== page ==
The First Volume of the War of the Rings (Conclusion Not Guaranteed, Offer Void in Utah)

The Lord of the Rings (1978)

The 1977 animated version of The Hobbit is widely remembered as a classic. Despite any flaws I might have seen in it going back to the film, there's no denying that it holds a place in the hearts of anyone that grew up in the 1970s and 1980s. It was played, and replayed, so many times for kids in school, and on TV, and on video, that it's essentially the version of that tale. Peter Jackson may have come along three-and-a-half decades later to do a different version but even that three-movie epic wasn't able to displace the Rankin-Bass film's place in film libraries.

The same can't be said for the Lord of the Rings film to come out the next year. Produced by United Artists and spearheaded by Ralph Bakshi, this animated feature has its heart in the right place. However, for a whole host of reasons (not the least of which is the fact that it doesn't even tell the complete story of The Lord of the Rings), this film never had to kind of ubiquitous presence of 1977's The Hobbit. The film has its supporters, to be sure (and that includes Peter Jackson), but on the whole this is a noble, failed effort for the franchise.

Bakshi's film relies heavily on the original text of the book (by design as he wanted to make a faithful adaptation), so the story beats are going to be what you expect: Bilbo Baggins, reaching the end of his life, has one last big celebration before disappearing in front of all the collected hobbits of the Shire. Back at his hut, Gandalf stops Bilbo from leaving before passing the One Ring off to his nephew, Frodo. As we saw in a (very strangely animated) prologue, the One Ring is the prized treasure of Sauron, the evil king who tried to take over the world and failed. Now that the One Ring is out in the world once more (instead of buried with Golum underground), the power of Sauron is once more rising. Bilbo's time has passed but Frodo must figure out what to do with the ring to prevent it from falling into Sauron's hands.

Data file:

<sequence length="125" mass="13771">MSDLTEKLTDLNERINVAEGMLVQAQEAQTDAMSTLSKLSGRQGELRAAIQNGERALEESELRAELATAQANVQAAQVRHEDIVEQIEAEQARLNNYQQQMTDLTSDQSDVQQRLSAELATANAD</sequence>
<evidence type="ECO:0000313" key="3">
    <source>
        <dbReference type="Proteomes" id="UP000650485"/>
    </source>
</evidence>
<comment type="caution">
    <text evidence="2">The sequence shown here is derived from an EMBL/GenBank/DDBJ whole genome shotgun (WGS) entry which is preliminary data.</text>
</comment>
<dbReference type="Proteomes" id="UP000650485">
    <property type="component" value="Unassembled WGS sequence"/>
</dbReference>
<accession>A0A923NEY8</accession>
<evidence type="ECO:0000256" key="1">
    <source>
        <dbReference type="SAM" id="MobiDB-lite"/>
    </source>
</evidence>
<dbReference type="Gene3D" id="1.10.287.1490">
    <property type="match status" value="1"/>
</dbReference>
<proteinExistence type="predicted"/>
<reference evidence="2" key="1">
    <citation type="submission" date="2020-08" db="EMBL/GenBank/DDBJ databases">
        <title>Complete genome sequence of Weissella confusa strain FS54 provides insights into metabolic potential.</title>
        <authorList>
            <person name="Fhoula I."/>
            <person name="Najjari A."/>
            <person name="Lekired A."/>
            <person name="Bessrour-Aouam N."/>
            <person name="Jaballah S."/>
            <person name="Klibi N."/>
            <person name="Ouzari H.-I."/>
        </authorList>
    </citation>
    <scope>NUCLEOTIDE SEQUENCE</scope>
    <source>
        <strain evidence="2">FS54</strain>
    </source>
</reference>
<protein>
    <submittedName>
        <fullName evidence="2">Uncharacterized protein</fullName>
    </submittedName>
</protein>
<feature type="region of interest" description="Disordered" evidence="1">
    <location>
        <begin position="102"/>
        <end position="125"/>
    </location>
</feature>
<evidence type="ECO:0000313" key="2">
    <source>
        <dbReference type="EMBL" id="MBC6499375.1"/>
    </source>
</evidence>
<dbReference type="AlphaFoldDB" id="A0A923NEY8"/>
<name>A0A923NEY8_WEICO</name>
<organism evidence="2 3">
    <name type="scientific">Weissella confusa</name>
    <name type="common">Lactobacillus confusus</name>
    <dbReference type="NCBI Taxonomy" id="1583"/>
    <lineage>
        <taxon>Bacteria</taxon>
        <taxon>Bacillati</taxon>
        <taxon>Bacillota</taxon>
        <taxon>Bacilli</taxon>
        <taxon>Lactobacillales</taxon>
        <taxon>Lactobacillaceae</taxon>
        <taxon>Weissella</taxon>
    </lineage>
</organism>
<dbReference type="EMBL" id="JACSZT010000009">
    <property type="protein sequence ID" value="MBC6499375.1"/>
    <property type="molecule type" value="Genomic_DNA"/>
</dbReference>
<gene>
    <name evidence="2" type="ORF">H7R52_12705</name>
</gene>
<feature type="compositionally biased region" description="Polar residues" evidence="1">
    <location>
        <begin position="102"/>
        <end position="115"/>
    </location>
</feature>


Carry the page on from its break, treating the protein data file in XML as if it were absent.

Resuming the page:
Gandalf sends Frodo on as quest to get rid of the ring, which will require the little hobbit (and his three friends who just won't go away: Samwise, Merry, and Pippin) to venture out to the lands of the elves where, with guidance from a team of heroes (all of whom eventually come together to form the "Fellowship of the Ring"), it's decided that the best course is to take the ring to the volcano deep in the lands of Sauron, the place when the ring was once forged, and throw the ring into the lava to destroy it. If everyone is lucky, this will end Sauron's power and all of Middle-earth will be saved. It's just a very long journey to get there.

And long it is. Too long, all things considered. Many people have joked that the Peter Jackson films are, essentially, nine hours of walking, and while that's true Jackson's gift was making the long journey still feel active and engaging. Bakshi's film has none of that deftness so the two-hour-and-fifteen runtime feels so, so much longer. This film only covers the first book and half of the second (from the full trilogy) and yet by the time it was done I was sitting there going, "couldn't they have just slapped another 10 minutes onto the end so Frodo can chuck the ring in the lava and we can call it a day? I don't want to watch another one of these!" Thankfully for me, but not for audiences at the time, at least the second half was never made.